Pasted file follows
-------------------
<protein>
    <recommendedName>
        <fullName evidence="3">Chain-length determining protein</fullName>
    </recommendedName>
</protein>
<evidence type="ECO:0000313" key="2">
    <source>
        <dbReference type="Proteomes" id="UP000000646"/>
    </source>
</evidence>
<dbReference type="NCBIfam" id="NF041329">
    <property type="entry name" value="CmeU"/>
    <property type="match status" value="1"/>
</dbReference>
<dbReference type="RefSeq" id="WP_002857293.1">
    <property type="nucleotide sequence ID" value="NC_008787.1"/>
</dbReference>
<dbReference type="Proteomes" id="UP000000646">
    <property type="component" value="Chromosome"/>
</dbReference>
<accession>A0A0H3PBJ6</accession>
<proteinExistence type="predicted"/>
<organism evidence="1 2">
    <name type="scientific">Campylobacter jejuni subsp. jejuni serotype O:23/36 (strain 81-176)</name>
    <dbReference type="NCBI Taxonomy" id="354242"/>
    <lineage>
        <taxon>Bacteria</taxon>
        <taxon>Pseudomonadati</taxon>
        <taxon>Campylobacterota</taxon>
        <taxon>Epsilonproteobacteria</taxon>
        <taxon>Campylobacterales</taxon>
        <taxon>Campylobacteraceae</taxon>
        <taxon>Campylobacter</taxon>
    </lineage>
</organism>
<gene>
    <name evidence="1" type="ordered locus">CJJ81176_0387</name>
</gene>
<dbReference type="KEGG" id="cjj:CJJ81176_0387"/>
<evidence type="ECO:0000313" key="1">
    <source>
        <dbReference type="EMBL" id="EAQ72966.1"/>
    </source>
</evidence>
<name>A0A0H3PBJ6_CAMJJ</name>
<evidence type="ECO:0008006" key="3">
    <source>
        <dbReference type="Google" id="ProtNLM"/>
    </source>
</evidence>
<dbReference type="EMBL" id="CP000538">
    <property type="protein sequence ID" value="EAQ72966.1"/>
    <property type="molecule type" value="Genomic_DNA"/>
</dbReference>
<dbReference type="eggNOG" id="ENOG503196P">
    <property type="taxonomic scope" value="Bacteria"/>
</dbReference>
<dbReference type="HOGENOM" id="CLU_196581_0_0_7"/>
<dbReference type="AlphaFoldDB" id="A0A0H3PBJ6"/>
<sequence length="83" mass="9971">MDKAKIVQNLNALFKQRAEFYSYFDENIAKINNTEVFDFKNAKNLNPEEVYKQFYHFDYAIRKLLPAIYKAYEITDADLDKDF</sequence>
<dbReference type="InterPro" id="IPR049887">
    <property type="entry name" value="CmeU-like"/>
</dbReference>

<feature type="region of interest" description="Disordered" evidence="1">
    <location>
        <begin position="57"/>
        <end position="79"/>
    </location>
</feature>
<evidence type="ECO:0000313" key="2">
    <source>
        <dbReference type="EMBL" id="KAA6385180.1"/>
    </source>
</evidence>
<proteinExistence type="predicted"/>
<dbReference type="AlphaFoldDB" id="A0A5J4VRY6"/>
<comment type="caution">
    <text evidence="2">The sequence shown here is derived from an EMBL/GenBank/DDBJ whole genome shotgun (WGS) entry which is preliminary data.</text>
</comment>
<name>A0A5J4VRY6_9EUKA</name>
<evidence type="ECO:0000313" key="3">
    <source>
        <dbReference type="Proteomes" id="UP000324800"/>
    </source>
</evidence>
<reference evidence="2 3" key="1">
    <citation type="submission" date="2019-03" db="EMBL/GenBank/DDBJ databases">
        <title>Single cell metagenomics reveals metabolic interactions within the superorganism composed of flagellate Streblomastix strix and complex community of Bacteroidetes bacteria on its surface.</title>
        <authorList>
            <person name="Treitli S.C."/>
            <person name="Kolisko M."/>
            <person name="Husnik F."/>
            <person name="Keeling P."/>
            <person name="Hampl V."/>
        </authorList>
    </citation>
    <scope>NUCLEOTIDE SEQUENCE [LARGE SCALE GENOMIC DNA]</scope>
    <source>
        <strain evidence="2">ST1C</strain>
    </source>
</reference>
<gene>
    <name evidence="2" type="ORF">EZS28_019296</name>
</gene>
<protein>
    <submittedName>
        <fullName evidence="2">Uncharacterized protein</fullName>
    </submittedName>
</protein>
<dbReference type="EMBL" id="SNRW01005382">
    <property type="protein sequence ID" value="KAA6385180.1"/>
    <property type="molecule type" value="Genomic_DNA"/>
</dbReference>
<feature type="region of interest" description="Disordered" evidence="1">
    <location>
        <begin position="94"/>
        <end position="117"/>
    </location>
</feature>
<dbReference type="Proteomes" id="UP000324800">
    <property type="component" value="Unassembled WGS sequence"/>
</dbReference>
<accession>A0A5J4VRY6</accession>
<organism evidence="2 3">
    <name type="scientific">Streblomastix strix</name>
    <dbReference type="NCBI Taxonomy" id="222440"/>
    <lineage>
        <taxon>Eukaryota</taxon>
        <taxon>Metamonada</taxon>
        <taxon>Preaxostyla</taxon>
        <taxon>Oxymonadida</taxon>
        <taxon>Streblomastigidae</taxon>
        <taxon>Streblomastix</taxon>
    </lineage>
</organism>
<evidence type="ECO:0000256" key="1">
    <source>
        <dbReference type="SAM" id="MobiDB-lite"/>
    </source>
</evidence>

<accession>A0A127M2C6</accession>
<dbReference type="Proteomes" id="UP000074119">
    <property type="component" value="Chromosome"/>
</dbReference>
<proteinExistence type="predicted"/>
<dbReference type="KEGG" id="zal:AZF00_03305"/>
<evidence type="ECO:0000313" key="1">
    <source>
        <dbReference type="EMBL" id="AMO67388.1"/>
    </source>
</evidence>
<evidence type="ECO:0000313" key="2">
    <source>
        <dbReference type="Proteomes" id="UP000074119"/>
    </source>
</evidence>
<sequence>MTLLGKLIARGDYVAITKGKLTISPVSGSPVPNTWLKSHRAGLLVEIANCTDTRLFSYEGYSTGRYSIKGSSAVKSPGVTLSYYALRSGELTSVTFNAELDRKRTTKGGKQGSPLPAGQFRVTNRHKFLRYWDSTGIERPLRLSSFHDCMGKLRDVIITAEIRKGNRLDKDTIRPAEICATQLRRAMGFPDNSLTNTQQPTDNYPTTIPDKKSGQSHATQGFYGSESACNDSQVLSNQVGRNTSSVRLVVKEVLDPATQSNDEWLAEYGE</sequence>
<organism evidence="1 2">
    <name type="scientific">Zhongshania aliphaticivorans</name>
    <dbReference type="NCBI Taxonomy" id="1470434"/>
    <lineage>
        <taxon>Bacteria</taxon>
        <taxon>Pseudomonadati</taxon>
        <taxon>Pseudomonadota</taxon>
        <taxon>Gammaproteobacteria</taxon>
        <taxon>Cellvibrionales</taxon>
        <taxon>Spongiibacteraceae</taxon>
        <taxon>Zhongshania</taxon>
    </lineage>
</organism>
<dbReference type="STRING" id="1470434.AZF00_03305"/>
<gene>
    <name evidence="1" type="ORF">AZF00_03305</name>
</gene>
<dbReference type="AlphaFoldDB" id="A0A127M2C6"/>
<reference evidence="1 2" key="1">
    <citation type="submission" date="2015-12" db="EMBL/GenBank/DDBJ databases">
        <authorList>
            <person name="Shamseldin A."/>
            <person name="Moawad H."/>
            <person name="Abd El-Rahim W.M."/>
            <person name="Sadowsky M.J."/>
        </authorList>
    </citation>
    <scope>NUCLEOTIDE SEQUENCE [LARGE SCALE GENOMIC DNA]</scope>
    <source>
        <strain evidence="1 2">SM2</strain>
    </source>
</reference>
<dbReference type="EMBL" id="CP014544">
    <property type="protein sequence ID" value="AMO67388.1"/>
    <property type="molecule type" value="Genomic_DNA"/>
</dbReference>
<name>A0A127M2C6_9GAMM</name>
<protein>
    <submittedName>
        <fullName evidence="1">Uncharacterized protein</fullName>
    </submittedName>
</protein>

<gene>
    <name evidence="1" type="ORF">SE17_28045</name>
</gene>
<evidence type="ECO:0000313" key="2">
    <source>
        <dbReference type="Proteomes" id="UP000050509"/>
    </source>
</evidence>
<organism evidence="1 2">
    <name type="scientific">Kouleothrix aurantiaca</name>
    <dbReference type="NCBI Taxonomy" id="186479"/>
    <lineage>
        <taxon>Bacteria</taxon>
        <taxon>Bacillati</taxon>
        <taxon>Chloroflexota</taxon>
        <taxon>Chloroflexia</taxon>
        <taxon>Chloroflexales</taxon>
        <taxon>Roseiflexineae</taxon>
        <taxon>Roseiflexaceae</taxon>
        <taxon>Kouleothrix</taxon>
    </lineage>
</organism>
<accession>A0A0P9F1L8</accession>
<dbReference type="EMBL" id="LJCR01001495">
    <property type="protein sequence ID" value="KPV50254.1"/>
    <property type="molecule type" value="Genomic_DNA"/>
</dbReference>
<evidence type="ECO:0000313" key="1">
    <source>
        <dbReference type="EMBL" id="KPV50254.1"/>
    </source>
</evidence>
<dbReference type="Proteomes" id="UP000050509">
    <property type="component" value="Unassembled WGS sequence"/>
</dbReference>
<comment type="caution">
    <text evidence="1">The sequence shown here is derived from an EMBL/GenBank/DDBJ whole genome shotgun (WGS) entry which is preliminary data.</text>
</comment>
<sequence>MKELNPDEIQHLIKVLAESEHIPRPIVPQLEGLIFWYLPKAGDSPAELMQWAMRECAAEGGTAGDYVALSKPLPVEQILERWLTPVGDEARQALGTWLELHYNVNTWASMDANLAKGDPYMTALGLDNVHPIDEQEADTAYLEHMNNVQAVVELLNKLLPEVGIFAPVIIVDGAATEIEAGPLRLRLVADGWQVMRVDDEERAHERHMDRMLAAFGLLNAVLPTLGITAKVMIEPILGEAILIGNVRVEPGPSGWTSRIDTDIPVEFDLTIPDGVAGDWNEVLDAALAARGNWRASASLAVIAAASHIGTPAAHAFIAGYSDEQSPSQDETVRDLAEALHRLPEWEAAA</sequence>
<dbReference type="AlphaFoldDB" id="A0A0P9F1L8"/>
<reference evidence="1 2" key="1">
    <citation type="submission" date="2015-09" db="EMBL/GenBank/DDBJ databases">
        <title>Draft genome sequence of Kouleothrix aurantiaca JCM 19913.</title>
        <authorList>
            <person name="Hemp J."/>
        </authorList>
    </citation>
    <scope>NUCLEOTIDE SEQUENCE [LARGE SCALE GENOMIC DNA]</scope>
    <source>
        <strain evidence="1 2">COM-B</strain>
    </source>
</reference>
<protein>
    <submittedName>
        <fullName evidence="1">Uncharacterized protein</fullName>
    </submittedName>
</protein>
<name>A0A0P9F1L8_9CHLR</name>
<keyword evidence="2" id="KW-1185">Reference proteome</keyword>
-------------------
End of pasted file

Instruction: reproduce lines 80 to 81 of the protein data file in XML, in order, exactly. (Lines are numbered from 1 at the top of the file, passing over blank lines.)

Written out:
<name>A0A5J4VRY6_9EUKA</name>
<evidence type="ECO:0000313" key="3">